For example, maybe you send a monthly email to all of your peer-to-peer fundraisers that breaks down recent campaign performance, upcoming campaign opportunities, and a picture of your team. At first you notice that a few people unsubscribe, which is normal.

As time goes on, you notice the unsubscribe rate is picking up steam and you’re losing more and more people each month. Take this as an opportunity to go back and analyze your messages and ask the following questions:

  • Do you send the same type of email each month?
  • If yes, is the content fresh in each monthly message?
  • How often do you change the subject lines on your email?
  • What level of personalization does your copy include?
  • At what time of day do you send your email?
  • Do you include strong calls to action and opportunities to re-engage with your organization?

All these questions ladder up to a bigger question that can help guide your process: How can I better engage my email lists? Combined, the answers to these questions can help you drill down and figure out, specifically, what’s not resonating with your list.

From there, you can act on your insights and begin experimenting with different ways to optimize for better engagement.

Read A Guide to Peer-to-Peer Fundraising Emails

Infuse Your Emails With Creativity

While it helps to anticipate email unsubscribes, you can also work hard to continually grow your email lists as well. Two of the best strategies for growth are creating compelling content and presenting multiple opportunities for people to subscribe to your lists.

As the writer of your organization’s emails, you get to try new things, orchestrate A/B tests, and flex your creative writing muscles.

According to Colleen, there’s no silver bullet that will answer all of your email questions. You’re going to have to dig into the weeds, experiment, and discover what works best for your audience.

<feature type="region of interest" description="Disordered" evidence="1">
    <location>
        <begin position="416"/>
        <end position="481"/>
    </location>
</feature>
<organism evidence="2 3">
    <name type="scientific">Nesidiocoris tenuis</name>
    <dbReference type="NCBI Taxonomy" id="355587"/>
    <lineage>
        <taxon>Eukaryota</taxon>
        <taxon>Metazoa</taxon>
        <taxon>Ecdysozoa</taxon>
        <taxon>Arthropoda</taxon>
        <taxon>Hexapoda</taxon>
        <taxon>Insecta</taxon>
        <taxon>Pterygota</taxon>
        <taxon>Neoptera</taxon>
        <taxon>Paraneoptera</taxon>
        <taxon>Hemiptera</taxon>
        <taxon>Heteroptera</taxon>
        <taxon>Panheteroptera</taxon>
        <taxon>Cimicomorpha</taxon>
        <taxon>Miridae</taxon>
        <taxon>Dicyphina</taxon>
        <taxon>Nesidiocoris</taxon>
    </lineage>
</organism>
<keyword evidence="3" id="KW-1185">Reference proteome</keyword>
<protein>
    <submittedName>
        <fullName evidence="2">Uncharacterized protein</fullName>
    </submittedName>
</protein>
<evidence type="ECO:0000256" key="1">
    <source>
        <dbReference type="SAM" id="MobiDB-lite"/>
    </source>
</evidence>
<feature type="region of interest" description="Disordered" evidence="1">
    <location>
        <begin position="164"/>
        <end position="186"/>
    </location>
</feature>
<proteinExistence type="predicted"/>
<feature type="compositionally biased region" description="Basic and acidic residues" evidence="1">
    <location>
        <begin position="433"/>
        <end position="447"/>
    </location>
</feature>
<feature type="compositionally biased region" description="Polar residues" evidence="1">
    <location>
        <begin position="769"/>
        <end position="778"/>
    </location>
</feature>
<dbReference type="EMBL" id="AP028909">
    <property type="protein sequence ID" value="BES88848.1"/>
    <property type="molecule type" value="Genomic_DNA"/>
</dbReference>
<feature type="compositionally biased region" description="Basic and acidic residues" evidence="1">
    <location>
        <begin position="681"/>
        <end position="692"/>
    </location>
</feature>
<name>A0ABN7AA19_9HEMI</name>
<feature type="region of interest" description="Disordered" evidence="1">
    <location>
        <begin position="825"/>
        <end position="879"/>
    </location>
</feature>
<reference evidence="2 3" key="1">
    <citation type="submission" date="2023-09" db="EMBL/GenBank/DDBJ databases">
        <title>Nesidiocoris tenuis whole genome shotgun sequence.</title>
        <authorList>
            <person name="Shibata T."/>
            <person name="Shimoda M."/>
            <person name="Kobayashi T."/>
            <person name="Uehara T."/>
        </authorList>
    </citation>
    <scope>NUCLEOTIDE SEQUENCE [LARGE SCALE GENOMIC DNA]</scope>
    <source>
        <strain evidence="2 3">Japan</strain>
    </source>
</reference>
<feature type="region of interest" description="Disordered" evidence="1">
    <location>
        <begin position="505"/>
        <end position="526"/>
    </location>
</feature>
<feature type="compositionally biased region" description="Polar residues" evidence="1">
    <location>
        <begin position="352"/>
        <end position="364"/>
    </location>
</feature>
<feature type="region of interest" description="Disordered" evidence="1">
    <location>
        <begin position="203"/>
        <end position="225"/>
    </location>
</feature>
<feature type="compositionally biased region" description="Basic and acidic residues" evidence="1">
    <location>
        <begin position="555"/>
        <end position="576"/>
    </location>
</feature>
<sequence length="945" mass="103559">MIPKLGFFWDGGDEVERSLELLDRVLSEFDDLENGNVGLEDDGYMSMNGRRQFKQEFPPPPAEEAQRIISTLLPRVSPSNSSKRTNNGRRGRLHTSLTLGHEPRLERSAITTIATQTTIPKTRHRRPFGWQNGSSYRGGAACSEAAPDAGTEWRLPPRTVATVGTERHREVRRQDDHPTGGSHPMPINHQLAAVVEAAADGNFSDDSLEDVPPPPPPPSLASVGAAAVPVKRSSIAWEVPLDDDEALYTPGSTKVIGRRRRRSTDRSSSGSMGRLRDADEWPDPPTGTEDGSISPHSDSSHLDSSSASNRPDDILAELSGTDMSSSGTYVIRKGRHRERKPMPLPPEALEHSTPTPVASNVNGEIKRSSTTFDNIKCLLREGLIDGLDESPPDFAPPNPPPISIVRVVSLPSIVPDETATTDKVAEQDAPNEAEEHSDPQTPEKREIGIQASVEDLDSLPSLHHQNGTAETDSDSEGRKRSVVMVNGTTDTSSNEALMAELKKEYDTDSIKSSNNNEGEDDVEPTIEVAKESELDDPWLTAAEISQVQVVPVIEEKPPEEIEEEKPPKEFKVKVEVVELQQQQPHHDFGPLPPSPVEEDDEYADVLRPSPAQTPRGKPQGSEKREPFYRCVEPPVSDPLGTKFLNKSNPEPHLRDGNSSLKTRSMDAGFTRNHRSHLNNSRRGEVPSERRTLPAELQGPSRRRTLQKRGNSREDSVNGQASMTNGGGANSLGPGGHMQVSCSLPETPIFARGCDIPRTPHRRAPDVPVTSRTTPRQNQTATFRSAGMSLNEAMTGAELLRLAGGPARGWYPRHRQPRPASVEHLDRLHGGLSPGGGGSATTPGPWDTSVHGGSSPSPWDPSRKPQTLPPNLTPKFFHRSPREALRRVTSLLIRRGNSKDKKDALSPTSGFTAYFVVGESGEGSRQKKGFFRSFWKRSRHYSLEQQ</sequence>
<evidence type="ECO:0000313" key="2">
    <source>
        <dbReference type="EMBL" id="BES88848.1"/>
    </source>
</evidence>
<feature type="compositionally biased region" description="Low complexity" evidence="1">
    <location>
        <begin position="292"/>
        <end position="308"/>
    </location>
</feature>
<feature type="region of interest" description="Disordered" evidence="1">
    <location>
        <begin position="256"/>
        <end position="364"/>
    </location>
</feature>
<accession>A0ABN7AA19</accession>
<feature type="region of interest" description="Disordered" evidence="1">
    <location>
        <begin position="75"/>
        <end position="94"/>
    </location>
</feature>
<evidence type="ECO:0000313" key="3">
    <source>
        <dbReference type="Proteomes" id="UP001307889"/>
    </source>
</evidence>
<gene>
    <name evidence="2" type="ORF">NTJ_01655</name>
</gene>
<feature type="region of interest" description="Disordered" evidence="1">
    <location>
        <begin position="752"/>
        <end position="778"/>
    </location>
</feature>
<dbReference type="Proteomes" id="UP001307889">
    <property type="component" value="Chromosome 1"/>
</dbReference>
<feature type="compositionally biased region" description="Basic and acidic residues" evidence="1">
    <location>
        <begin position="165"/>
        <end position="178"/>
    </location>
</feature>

Here are a few ideas for tests you can run with your emails:

  • Increase your email sends to monthly, bi-weekly, or weekly
  • Shorten your calls to action and use action verbs for stronger impact
  • Spice up the creative wordplay on your calls to action
  • Tell emotional and personal stories in your email
  • Provide outlets for people to subscribe to your future emails or other lists within the email you’re sending now
  • Consider sending re-engagement emails to people who don’t regularly open your emails
  • Offer people the option to only subscribe to certain emails from your organization
  • Try sending emails at different times of the day 
Pro Tip
If you’re ever at a loss for what to do, comb through your inbox and study promotional emails from companies that resonate with you. Then, put those ideas into action through your own email tests.

As you experiment with emails and try new strategies, it can be difficult to stay on top of all the moving pieces. Create a calendar of email sends so you don’t accidentally email the same people multiple times in one day.

When you overcome the fear of email unsubscribes it opens you up to experimenting with targeted, compelling, and engaging emails to your supporters. If you need a good place to start, you can establish a baseline for email performance by analyzing your old campaigns and their performance.

And as you progress through your journey, we leave you with one final piece of advice from Colleen:

“It’s better to have a list of 5,000 engaged supporters that click through your content than a list of 15,000 contacts you’re afraid to email more than once.”